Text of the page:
Jen Sorensen has been doing a weekly editorial comic since 1998. Since its start, she has won numerous awards (including seven from the Association of Alternative Newsweeklies) and was a finalist for the Herblock Prize in 2012. In 2013, Sorensen won the prestigious Reuben Award in the Editorial Cartoon division. Her work has appeared in the Village Voice, L.A. Times, Daily Kos, MAD Magazine, Nickelodeon Magazine and many, many more. Her art is vibrant and precise, and her commentary is razor sharp. Populated by recurring characters and a caustic wit, this is not a comic for the fainthearted.
The Gladlees, a slightly eccentric suburban family, adopt a toddler, Jetpack Jr., who is actually an alien spaceman who thinks he’s a toddler who thinks he’s a spaceman. The couple’s older kids want to send him back to the moon.
Clay Jones, who was formerly represented by Creators Syndicate, is now self-syndicating his cartoons nationally. He was previously on staff with the Free Lance-Star in Fredericksburg, Va., and the Star-Advertiser in Honolulu. Clay is an independent who points out the absurdity in the absurd in political and social issues. He believes humor is as much a tool as pen and ink to get his point across. He's been making readers laugh and become infuriated since 1990.
Kevin Kallaugher's work for The Sun and The Economist has appeared in more than 100 publications worldwide, including Le Monde, Der Spiegel, Pravda, Krokodil, Daily Yomiuri, The Australian, New York Times, Time, Newsweek, U.S. News and World Report, and The Washington Post. His cartoons are distributed worldwide by Cartoonarts International and the New York Times Syndicate.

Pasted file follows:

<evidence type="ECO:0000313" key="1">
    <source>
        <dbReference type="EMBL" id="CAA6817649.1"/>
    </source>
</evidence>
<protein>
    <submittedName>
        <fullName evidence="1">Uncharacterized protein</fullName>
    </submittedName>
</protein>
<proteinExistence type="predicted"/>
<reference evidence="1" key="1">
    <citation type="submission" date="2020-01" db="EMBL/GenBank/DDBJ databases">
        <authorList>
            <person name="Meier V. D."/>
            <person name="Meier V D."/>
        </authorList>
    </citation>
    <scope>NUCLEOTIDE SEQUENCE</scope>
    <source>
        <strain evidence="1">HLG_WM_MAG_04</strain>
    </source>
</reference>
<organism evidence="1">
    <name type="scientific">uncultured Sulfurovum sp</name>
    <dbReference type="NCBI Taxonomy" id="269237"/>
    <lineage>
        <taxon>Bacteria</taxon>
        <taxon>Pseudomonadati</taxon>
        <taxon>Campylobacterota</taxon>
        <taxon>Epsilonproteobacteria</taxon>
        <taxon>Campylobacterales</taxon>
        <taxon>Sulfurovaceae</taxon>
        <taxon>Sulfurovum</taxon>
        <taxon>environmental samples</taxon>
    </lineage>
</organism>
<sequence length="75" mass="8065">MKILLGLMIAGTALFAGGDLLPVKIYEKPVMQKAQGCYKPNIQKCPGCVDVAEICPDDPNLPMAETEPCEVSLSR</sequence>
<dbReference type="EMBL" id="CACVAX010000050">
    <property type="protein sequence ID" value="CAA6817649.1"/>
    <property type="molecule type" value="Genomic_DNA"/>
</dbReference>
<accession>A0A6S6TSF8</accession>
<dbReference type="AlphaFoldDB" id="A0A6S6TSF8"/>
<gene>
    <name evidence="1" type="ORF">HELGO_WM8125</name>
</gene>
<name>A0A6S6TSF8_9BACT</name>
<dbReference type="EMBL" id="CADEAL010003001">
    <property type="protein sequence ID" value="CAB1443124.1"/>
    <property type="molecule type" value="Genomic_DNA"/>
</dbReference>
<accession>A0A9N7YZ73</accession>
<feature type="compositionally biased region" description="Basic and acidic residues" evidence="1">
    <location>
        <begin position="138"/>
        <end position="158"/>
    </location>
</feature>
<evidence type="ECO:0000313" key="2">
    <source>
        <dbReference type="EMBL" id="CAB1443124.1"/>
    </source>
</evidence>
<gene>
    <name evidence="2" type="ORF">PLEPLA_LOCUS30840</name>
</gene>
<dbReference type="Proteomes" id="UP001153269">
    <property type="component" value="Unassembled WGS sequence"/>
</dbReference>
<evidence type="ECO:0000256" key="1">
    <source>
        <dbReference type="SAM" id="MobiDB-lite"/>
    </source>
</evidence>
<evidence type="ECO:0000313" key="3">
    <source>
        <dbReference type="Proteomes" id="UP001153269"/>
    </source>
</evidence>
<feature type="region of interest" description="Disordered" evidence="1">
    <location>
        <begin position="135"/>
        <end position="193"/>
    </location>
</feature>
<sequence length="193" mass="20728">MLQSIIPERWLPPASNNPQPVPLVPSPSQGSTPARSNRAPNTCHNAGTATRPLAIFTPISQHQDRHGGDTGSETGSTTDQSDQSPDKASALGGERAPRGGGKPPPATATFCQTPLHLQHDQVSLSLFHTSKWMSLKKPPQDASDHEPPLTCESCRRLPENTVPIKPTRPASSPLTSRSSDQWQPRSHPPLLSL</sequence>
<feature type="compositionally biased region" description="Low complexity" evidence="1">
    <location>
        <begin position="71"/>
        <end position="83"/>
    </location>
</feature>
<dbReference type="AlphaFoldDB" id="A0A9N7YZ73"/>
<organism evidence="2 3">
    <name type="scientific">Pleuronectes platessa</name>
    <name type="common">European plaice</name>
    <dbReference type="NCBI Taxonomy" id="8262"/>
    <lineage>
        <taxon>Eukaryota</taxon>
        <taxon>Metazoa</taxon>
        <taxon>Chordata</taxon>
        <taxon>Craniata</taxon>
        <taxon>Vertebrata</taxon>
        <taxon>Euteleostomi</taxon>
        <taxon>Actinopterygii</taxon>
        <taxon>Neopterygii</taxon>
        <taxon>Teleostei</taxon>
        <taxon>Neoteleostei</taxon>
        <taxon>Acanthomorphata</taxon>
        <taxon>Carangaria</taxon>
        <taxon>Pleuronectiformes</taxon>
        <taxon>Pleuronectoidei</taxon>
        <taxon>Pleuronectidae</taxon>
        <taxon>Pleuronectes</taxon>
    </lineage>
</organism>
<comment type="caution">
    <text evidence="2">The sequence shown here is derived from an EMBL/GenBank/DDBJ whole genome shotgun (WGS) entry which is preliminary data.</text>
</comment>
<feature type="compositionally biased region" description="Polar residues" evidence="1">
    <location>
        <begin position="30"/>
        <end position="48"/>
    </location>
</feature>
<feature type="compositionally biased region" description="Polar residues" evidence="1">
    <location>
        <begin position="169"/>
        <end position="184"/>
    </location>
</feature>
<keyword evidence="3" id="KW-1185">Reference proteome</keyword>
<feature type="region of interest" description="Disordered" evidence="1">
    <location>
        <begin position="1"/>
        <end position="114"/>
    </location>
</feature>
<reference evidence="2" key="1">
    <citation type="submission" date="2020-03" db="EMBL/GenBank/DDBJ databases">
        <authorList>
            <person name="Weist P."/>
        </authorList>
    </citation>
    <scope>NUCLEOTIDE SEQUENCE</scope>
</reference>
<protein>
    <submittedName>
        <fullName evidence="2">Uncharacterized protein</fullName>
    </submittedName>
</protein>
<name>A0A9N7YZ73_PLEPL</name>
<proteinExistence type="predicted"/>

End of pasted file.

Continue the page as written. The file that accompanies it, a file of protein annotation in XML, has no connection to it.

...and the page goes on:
For more than two decades, political cartoonist Steve Kelley has devoted his attention to public officials the way the radiator grille of a tractor-trailer might devote its attention to June bugs. He has delighted readers by consistently consigning office-holders to the one fate they fear most: that of not being taken seriously.
He's always right.
Chan Lowe's work has won several awards, including the Green Eyeshade Award in 1992, and second place in the 1996 John Fischetti Competition. In 1990, he was a finalist for the Pulitzer Prize. In 2000, he was awarded The National Press Foundation's Berryman Award.
Mike Luckovich, editorial cartoonist of The Atlanta Journal-Constitution, won the 1995 Pulitzer Prize for cartooning. His work also appears in Time, the New York Times and other media. He is distributed nationally by Creators Syndicate.
Gary Markstein cut his cartooning teeth while doodling in the margins of his grade-school homework. Now he makes a living by skewering pompous public figures and politicians of every political stripe. Markstein is an artist at the Milwaukee Journal Sentinel and was previously the cartoonist for the Tribune Newspapers in Arizona.
Conservative cartoons to put you in the right state of mind.
From his studio in southeastern New England, Brian McFadden skewers the news and pop culture every week with his irreverent cartoons.
Jim Morin’s drawings won the Pulitzer Prize for editorial cartooning in 1996. He shared the Pulitzer in 1983 with other members of the Miami Herald editorial board, and was a Pulitzer finalist in 1977 and 1990. His work is syndicated internationally by the New York Times/CWS Syndicate.
At 19, Jack Ohman was the youngest syndicated editorial cartoonist in the United States, ever. Now he is one of America’s syndicated middle-aged editorial cartoonists. His work appears in over 300 newspapers.